We had one car. If Mom needed the car for the day, she took Dad to work. My brothers and I rode with her when she picked him up at the end of his work day. We'd eagerly watch the back door of the castings division building for his face while we waited in the parking lot beside the river. Each of us wanted to be the first one to spot Dad when he came out. He'd appear amid a swarm of men, all swinging their lunch boxes and happy to be breathing the fresh air. To this day, I remember the smell of iron castings that drifted from his skin and clothes when he slid behind the steering wheel. I liked the smell.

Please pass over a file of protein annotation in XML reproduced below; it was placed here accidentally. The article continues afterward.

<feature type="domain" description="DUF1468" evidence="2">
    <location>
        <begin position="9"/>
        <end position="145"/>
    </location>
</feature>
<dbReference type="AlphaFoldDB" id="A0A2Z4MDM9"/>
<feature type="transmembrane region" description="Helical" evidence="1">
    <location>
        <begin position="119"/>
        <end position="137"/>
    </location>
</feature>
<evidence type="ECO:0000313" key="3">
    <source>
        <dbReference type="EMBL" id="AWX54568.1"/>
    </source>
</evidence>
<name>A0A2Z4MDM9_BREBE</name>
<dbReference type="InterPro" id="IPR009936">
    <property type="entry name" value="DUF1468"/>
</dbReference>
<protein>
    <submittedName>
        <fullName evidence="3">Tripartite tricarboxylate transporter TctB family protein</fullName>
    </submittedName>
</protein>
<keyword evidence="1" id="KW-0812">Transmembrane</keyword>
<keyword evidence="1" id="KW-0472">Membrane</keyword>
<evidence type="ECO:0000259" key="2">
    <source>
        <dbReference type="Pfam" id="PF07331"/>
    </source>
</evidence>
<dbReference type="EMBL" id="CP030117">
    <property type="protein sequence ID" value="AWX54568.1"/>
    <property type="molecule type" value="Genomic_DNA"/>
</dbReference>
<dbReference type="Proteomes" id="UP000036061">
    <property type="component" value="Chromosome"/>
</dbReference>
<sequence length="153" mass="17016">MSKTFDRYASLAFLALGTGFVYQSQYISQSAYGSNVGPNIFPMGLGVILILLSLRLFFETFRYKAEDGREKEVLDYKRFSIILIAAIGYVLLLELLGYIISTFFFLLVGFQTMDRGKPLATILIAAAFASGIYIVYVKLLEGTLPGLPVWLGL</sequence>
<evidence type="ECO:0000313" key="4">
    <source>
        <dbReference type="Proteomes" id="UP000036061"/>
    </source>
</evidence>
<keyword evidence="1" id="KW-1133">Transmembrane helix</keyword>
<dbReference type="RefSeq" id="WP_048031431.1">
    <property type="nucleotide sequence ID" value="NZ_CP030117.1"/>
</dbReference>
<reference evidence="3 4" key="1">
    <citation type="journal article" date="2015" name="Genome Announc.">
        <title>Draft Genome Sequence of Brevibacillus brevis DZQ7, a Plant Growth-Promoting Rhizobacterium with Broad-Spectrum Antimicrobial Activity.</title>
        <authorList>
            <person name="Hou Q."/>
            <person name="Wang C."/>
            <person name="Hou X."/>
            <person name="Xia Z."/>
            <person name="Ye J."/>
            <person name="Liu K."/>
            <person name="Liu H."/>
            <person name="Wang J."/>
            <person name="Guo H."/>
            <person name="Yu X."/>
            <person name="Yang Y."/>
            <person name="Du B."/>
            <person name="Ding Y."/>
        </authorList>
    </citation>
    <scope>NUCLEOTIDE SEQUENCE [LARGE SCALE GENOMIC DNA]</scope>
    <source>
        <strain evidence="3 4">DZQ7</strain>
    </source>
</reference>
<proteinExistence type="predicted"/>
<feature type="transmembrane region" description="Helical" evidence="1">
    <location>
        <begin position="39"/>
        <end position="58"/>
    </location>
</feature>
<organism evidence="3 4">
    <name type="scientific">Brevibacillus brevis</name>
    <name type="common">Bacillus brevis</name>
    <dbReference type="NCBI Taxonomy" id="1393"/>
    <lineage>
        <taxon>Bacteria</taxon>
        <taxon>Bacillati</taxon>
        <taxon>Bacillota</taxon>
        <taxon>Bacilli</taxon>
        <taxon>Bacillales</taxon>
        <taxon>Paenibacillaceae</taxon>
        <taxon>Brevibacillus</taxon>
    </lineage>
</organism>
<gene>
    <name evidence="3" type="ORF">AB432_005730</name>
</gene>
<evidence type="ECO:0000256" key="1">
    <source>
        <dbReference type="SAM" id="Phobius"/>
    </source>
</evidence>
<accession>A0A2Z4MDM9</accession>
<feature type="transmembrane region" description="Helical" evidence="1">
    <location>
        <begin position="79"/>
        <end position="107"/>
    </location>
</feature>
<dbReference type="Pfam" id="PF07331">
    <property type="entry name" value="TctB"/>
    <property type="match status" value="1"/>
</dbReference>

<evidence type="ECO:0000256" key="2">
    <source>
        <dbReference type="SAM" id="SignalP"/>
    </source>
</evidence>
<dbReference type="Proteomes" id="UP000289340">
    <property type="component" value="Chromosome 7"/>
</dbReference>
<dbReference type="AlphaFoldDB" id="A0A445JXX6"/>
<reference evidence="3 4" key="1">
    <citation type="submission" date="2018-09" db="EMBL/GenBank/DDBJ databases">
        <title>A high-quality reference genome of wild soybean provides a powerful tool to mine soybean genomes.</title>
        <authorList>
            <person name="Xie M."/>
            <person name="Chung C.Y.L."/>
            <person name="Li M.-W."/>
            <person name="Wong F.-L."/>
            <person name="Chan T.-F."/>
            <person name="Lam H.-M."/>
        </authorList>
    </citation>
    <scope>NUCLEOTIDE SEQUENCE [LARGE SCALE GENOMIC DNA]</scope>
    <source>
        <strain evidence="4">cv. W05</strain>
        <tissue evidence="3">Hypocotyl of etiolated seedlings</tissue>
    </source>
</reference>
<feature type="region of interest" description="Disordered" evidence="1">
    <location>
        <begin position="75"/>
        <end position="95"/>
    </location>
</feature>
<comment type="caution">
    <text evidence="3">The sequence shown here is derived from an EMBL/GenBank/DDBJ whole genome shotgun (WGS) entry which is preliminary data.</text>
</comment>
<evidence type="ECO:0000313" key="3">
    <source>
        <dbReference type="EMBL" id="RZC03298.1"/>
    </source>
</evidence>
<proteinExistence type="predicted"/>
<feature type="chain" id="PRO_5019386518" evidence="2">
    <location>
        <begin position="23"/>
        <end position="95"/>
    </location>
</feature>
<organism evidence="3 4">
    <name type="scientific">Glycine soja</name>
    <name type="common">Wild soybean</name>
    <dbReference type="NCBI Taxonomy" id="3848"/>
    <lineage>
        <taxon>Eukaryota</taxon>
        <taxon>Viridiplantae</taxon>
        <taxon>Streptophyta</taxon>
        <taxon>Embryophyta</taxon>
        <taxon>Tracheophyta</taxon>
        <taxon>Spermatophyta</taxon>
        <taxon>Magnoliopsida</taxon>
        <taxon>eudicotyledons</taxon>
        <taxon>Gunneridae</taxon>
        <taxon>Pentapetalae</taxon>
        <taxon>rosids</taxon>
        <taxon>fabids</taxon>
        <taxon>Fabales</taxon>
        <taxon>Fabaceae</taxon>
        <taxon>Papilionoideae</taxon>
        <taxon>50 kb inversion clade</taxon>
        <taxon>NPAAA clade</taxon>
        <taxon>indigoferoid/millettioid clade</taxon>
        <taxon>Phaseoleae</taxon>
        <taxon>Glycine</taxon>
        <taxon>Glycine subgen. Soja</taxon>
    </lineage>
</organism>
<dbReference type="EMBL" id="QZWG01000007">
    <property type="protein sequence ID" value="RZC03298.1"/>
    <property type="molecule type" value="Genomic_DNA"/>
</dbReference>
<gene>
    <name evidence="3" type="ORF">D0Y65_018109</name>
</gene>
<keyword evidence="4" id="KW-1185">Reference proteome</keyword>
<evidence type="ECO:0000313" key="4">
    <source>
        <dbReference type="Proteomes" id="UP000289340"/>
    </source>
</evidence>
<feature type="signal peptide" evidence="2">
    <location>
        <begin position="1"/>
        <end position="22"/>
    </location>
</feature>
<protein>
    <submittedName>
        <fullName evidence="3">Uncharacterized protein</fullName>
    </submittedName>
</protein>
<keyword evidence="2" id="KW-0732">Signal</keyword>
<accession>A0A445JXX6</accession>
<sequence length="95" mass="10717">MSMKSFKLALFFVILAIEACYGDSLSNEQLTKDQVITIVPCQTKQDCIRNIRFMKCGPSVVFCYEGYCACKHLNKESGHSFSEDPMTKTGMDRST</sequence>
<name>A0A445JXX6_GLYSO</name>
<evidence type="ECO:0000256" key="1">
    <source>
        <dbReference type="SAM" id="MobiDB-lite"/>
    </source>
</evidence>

Dad always planted a big vegetable and flower garden in the backyard every year and flowers along the side of the house by the driveway. He nicknamed me, Shaddy, because I followed him around the yard like a second shadow. I liked being his Shaddy. Peony bushes, rose bushes and endless other flowers grew over the years under his care. He planted apple and cherry trees, including a Bing cherry tree, about the time his family began to grow. A table for two grew until, eventually, seven of us sat at the supper table and squeezed to fit into an entire pew in church.